Target Corp said information related to shoppers’ personal identification numbers was stolen during the recent breach of its debit and credit card system and that it is confident that customers’ accounts have not been compromised, as the information was encrypted.
The PIN data that was removed can only be decrypted when received by Target’s external, independent payment processor, the Minneapolis-based retailer’s spokeswoman Molly Snyder said on Friday in an e-mail statement. The key needed to decrypt the information never existed on Target’s system and could not have been taken during the breach, she added.
“We remain confident that PIN numbers are safe and secure,” she said. “The PIN information was fully encrypted at the keypad, remained encrypted within our system and remained encrypted when it was removed from our systems.”
Target has been working to retain customer loyalty after saying on Dec. 19 that security for 40 million cards may have been breached from Nov. 27 to Dec. 15 as shoppers made purchases in stores. While the chain said it had identified and resolved the issue, the incident occurred during the most important time of the year for retailers and with shoppers showing a reluctance to spend.
Encryption is the correct way to store information such as PINs, Illinois Institute of Technology in Chicago industry professor of information technology and management Ray Trygstad said in a phone interview.
“Typically pretty strong encryption is used for storage of those things,” he said. It’s “very unlikely” that the hackers will be able to decrypt the PINs, he said.
One risk still facing customers is that hackers could later obtain access to PINs through a so-called phishing scam, Trygstad said. Hackers could use customer information including e-mail addresses to lure them to fake Web sites where they would be asked to enter their card information and PINs.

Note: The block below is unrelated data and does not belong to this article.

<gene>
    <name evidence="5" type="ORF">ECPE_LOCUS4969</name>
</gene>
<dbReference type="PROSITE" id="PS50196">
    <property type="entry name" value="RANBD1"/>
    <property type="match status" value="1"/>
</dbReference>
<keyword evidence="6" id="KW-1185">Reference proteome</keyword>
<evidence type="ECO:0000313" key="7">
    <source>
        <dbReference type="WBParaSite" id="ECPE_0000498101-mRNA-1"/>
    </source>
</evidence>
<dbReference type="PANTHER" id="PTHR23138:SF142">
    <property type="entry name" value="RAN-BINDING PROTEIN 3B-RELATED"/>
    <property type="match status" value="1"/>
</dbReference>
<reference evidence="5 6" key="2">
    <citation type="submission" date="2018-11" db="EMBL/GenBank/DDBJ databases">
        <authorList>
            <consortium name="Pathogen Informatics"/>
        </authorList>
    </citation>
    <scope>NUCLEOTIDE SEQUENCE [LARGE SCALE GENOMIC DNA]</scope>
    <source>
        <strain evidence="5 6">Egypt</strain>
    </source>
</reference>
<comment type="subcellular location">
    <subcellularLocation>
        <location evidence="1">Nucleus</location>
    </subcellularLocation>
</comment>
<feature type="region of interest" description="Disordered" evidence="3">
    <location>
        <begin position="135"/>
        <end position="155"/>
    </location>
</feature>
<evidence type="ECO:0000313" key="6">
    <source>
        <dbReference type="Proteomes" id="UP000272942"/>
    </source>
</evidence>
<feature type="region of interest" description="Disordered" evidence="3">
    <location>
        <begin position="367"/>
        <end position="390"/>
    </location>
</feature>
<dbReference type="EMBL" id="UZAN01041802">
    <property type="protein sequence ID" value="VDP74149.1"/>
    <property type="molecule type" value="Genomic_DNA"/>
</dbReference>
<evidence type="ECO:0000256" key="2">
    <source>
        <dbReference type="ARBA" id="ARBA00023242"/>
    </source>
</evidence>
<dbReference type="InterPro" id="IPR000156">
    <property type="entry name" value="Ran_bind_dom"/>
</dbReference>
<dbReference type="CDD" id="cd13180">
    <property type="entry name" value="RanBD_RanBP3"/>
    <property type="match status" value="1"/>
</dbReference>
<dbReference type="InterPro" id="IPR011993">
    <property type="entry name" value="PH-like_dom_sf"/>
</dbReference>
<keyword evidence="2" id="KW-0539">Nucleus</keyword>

Target slipped 0.5 percent to US$62.15 at the close in New York. The shares have gained 5 percent this year, compared with a 29 percent increase in the Standard & Poor’s 500 Index.
Even before the incident, Target had been struggling to boost sales and earnings. The retailer’s third-quarter profit trailed analysts’ estimates as US shoppers held back and the retailer’s expansion into Canada dragged on earnings, sending net income down 46 percent from a year earlier.
Since disclosing the breakdown last week, the second-largest US discount retailer has agreed to give some shoppers free credit reporting, assured them they would not be responsible for fraudulent charges and offered a 10 percent discount on purchases last weekend.
The retailer is already facing almost two dozen lawsuits, mostly from customers accusing the company of failing to safeguard their information.
The breach occurred when a computer virus infected Target’s point-of-sale terminals, a person familiar with the matter, who asked not to be identified because the investigation is private, said last week.
The company is investigating the breach with the US Justice Department and the Secret Service, which asked it not to share details of the probe.